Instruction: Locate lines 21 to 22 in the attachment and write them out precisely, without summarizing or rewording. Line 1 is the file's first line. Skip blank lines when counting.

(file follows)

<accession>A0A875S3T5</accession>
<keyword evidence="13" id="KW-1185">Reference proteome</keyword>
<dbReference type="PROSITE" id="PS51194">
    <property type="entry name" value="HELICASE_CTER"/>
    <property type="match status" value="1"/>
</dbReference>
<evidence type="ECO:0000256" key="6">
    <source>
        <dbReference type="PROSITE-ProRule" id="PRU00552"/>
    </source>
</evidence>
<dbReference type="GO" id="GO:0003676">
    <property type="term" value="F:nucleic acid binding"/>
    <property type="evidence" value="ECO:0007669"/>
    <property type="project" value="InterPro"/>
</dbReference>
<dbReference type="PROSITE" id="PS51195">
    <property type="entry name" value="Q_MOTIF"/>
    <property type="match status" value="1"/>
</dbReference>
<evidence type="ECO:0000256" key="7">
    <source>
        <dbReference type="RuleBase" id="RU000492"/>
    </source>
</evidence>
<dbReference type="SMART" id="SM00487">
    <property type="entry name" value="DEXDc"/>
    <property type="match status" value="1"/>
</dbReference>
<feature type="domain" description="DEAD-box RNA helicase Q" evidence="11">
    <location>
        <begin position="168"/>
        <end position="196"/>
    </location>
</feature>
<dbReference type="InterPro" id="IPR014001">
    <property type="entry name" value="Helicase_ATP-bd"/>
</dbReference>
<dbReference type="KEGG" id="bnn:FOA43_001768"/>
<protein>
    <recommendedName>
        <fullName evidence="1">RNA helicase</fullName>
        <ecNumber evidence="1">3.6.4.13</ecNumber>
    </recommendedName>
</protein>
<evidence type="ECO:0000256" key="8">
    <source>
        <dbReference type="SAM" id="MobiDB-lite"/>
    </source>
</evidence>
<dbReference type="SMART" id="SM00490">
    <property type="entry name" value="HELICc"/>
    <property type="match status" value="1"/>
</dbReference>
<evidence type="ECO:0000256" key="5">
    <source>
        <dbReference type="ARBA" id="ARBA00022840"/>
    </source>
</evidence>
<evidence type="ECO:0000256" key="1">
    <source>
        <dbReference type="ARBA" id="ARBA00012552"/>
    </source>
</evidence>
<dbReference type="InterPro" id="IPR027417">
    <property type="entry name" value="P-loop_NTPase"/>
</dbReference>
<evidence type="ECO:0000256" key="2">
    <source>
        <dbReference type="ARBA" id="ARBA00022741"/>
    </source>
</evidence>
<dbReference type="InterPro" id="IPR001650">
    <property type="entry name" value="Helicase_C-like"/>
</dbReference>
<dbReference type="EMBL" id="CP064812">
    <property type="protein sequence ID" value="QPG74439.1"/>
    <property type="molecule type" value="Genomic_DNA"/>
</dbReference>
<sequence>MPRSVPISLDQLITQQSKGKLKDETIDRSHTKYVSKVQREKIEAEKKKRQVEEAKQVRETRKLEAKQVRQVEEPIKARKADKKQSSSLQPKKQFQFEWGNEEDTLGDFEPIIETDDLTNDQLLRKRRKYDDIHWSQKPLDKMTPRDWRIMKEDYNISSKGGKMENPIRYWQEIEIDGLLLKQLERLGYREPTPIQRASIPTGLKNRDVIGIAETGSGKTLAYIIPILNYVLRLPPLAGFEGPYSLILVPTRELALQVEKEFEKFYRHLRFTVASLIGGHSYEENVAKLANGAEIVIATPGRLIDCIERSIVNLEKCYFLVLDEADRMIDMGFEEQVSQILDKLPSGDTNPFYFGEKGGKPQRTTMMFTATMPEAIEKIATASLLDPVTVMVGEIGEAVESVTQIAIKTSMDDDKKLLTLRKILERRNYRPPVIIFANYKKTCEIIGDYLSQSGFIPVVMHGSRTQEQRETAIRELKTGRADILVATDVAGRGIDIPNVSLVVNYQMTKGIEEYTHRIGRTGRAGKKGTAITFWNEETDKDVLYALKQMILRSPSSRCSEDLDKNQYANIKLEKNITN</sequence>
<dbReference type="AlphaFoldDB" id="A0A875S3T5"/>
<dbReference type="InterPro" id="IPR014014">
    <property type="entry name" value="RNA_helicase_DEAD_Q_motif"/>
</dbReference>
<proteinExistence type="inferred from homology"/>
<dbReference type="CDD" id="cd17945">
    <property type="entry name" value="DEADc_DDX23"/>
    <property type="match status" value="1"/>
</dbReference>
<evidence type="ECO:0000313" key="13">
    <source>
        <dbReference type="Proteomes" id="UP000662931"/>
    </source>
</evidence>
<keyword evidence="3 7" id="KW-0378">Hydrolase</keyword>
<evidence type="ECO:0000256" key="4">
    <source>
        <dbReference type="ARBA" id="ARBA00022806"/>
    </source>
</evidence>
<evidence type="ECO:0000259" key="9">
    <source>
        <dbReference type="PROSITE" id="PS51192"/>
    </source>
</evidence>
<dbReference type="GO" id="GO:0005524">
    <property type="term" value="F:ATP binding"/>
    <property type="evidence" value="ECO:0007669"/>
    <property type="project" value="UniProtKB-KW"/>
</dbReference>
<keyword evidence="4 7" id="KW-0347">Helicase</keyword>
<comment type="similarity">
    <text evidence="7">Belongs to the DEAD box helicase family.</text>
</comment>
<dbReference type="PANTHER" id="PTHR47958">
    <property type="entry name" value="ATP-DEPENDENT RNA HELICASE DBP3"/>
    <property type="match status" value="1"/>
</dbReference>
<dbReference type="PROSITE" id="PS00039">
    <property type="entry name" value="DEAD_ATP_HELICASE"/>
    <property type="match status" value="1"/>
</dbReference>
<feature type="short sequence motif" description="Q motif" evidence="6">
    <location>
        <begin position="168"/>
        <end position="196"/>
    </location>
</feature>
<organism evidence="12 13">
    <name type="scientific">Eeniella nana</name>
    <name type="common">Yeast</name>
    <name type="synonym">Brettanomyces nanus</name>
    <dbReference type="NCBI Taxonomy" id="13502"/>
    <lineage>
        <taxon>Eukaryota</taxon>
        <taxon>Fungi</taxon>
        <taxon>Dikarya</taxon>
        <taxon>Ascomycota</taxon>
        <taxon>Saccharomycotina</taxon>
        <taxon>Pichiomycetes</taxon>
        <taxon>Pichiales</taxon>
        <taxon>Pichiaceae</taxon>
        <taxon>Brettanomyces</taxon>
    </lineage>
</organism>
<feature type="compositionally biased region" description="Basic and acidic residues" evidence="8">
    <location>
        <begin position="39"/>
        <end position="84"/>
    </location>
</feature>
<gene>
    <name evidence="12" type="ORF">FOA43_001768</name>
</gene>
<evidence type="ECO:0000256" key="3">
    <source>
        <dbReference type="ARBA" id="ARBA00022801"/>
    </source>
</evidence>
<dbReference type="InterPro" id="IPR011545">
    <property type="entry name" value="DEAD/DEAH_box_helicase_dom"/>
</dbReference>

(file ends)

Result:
<evidence type="ECO:0000256" key="7">
    <source>